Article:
2009 Horatio Alger Award Winner
"Work hard, stay honest, and someone will recognize your value and give you a helping hand."
Tom Shannon was born in 1943 in Somerville, Massachusetts, but spent most of his childhood living in project housing in Charlestown. Both of his parents came from large Irish and Italian families who lived nearby. Shannon's father, who had to drop out of high school to help his family, worked three jobs delivering papers, operating an elevator in the customs house, and ushering at the local movie theater. Today, Shannon believes his father was the hardest working, most honest person he has ever known.
Although there was never enough money, the Shannon's enjoyed close family relationships. On the weekends they gathered with as many as 40 aunts and uncles and nearly 100 cousins to share Sunday dinner. But getting to and from school was always a problem for young Tom Shannon. It was typical that older boys beat up anyone who was younger and not from their block. To avoid a fight, Shannon learned to run as fast as he could on his way home from school. Once he reached his street, he was safe because the older boys in his neighborhood watched over him. When Shannon's younger sister started school, her protection in these unstable conditions became his responsibility.
In 1953, Shannon's father was forced into taking a transfer to keep his job with U.S. Customs. The family moved to Miami, where they lived in a rented duplex. Shannon, already showing signs of being a gifted athlete, joined Little League. He also began to deliver papers and mow lawns to help with his expenses. He continued playing baseball and also football in high school, where his skills as a quarterback earned him a football scholarship to the University of Florida. He double majored in marketing and management, earning a degree in 1966. In 1962, Shannon was voted Most Valuable Player in the Gator Bowl. He has been inducted into the University of Florida Hall of Fame in both football and baseball. Shannon received offers to play professionally in both sports, but he opted to stay in Gainesville so that his wife, Kathy, could finish her college education.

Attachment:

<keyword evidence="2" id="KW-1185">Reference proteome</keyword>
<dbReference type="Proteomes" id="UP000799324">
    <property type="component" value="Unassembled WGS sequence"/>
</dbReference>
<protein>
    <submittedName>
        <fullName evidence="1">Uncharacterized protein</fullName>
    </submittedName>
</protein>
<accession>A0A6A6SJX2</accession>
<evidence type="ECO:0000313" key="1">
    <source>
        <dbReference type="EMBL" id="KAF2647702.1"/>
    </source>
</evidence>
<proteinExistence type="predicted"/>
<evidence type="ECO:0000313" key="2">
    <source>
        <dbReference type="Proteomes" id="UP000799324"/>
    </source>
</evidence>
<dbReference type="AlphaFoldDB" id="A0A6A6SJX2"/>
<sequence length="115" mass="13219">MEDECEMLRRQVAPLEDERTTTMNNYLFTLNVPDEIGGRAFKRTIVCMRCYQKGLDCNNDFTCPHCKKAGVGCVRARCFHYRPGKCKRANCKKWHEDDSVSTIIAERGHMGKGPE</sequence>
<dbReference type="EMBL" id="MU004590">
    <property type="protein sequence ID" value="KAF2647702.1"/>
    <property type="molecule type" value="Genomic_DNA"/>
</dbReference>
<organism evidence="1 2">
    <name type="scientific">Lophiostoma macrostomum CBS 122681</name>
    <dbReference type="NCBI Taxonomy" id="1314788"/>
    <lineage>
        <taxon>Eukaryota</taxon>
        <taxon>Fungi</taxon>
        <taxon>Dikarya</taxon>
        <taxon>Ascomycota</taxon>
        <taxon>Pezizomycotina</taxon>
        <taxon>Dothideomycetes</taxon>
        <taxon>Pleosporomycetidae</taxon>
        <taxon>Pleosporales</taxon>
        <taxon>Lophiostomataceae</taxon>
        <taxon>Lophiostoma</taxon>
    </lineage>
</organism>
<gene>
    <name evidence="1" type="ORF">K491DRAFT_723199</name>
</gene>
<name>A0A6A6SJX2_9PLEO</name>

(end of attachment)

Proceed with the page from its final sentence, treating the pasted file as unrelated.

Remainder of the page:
While his wife went to school, Shannon worked as a sales representative for Herff Jones, a collegiate jewelry manufacturer. After his wife's graduation from college, Shannon played football for a short time with the Montreal Alouettes in the Canadian League. An injury ended his ability to play professionally, however, and he returned to Florida.
Shannon became an administrative assistant at Watson and Company, an engineering/architectural firm. While there, he learned market analysis and economic feasibility. A client, Sun State Builders, hired him as project manager and soon promoted him to vice president in charge of West Coast operations. In 1976, he formed his own company, Village Development Company, and worked as a real estate developer until 1993. At that time, he formed T-Bird Restaurant Group, Inc., which develops Outback Steakhouse restaurants in California. With 63 restaurants and 5,000 employees, Shannon was recognized as Restaurateur of the Year in 2002. He is a seven-time recipient of the National Franchisee of the Year award.
The National Football Foundation Hall of Fame awarded Shannon with the Distinguished Citizen Award. He has also received the Spirit of Life Award from the City of Hope National Medical Center and Beckman Research Institute for his contributions to the community. As an honoree of the "Stars of the South," Shannon was named one of the top 100 Irish American business leaders in America in 2007.